When to Write Off Bad Debt


Determining whether a debt has become worthless always is a question of fact which requires consideration of all pertinent evidence—including the debtor’s financial condition and the value of any security for the debt. A recent Tax Court decision focused on some key factors in making such a determination.

Maurice E. John Jr. was an eye surgeon and sole owner of John Eye Clinic Inc., a professional corporation. In 1987, the taxpayer hired John Evans to serve as the clinic’s business manager. Because of Evans’ outstanding performance, the clinic became significantly more successful and profitable.

In 1991, as shrinking Medicare reimbursements reduced the clinic’s income, Evans suggested to John they diversify by offering management services to other clinics for a fee. In addition to the U.S. market, Evans saw economic opportunities in Russia as the Soviet bloc began to collapse. John agreed to provide the necessary capital while Evans was to manage and develop the businesses. For this Evans was to receive a 50% ownership interest.

Between 1992 and 1995 John advanced about $2.5 million to the ventures, while Evans made no capital contributions. John determined that Evans owed him $491,054 for his share of the investment. Although John never entered into a promissory note with Evans, he had always expected Evans to “work off” his share of the capital contributions if the ventures ever failed.

In 1995, due to a lack of profitability, John instructed Evans to stop making investments in Russia. Evans, however, continued to do so. John fired him and filed suit to recover Evans’ share of capital in January 1996. Although the legal action was settled out of court, John claimed a bad debt deduction in the amount of $491,054 on his 1995 tax return. The IRS challenged the deduction.

Result. For the IRS. According to the Tax Court, the debt did not become wholly worthless in the year in which the taxpayer claimed the deduction. While a taxpayer need not be an “incorrigible optimist” with respect to the value of a debt, he or she may not substantiate the worthlessness of a debt with his or her pessimism. Thus, a taxpayer must provide sufficient evidence to demonstrate a debt is indeed worthless and not merely surmise any collection effort would be futile. Consequently, the Tax Court focused on three main issues: Can a job termination render a debt worthless? Does the loan have future value? Were reasonable steps taken to collect the debt?

There is no case law that shows job termination leads to loan worthlessness. In fact, the converse has been held true. In Southwestern Life Insurance, the Fifth Circuit Court of Appeals denied a bad debt deduction for unpaid loans to employees who simply left the company. There was no relationship between the termination and the worthlessness of the loans. Therefore, in the case at hand, because the repayment of the advances was not conditioned on Evans’ continued employment, the Tax Court held the termination was insufficient to render the debt worthless.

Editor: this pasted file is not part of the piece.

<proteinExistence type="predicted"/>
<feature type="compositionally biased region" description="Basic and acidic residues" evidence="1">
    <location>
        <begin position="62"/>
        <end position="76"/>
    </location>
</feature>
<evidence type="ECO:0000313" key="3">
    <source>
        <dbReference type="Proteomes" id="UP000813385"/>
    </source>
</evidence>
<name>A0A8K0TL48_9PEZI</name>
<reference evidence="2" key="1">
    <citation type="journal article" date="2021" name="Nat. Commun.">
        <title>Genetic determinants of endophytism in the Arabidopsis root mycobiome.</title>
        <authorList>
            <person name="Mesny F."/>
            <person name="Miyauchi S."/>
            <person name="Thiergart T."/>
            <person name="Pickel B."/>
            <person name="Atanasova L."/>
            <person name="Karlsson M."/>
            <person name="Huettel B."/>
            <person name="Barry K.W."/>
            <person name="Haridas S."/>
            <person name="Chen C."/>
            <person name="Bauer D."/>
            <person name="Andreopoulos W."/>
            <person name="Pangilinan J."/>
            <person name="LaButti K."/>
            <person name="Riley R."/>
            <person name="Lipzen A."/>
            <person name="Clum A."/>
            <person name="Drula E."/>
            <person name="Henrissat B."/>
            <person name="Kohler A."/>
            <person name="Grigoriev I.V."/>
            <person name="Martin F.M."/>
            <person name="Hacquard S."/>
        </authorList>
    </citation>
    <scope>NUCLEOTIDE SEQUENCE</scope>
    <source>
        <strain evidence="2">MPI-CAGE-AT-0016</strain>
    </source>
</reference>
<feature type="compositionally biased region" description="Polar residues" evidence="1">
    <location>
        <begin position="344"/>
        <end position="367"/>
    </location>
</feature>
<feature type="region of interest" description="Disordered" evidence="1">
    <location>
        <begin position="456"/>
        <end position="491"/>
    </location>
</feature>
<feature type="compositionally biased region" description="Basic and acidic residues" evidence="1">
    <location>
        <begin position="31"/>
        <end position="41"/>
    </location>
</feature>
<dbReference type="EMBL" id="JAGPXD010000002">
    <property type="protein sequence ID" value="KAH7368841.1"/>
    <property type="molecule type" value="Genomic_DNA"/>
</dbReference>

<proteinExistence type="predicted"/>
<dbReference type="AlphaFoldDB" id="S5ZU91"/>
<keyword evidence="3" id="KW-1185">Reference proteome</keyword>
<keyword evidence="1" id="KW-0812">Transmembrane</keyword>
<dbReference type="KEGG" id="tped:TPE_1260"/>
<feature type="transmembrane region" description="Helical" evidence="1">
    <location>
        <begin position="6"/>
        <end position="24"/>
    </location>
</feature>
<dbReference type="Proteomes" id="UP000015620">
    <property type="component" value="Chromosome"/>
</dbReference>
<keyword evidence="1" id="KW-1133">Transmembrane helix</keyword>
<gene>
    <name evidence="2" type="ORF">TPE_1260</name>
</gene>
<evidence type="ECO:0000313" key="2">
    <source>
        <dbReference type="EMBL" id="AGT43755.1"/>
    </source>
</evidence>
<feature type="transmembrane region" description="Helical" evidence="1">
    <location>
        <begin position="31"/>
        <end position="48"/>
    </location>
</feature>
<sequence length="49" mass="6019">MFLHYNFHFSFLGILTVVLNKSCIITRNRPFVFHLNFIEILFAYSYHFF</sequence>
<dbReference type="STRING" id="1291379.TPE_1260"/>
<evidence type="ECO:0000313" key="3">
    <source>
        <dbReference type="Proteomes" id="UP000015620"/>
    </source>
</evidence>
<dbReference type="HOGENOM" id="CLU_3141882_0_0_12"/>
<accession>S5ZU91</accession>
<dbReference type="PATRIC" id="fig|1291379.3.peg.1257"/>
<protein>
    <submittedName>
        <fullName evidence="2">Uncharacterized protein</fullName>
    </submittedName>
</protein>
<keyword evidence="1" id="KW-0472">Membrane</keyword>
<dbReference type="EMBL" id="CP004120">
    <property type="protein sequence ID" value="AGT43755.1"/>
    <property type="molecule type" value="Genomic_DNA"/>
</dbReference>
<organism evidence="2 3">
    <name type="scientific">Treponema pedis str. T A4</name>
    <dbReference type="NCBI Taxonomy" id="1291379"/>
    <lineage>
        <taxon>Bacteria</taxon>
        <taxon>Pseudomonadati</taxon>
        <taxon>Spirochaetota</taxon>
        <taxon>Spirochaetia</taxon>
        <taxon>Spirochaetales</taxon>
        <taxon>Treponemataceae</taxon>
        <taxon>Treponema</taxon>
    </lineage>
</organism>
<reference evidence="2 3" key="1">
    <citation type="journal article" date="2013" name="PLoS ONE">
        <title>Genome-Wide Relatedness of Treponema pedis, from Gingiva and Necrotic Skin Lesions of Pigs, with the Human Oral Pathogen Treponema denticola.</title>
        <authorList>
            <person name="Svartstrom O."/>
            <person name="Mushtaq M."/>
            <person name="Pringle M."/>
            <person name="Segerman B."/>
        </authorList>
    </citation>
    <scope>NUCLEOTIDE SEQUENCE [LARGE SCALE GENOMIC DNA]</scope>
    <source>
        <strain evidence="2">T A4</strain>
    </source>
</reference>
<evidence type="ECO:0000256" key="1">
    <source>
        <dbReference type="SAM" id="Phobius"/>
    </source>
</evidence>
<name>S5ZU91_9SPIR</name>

On the second question, John argued that because Evans was insolvent and owned no significant assets, the loan must be worthless. But the Tax Court, as well as the Seventh Circuit, has long held that insolvency does not, of itself, demonstrate worthlessness. Furthermore, it is incumbent upon the taxpayer to show that the worthless security lacks “future value.” In making this determination, the courts take into consideration several factors, such as the debtor’s age, educational status and future earnings potential. Because Evans was in his forties, had an MBA from Vanderbilt University and quickly found new employment after termination from the clinic, the court held the loan had, at the very least, some future value.

Finally, a taxpayer must exhaust all reasonable means of collecting the debt in order to prove its worthlessness. There was no evidence John ever took affirmative steps, other than filing the lawsuit, to enforce collection of the amounts owed him by Evans. Moreover, his lawsuit was filed primarily to compel Evans to cease activities and not to collect a debt. The court further rejected John’s rebuttal that he did not want to destroy Evans financially, just to prove the debt was worthless. Based on these considerations, the Tax Court held that reasonable steps were not taken to collect the debt.

Maurice E. John Jr. v. Commissioner, TC Memo 2004-257, November 9, 2004.

Prepared by Steven C. Thompson, CPA, PhD, associate professor of accounting, Texas State University, San Marcos, and David W. LaRue, PhD, associate professor of accounting, University of Virginia, Charlottesville.


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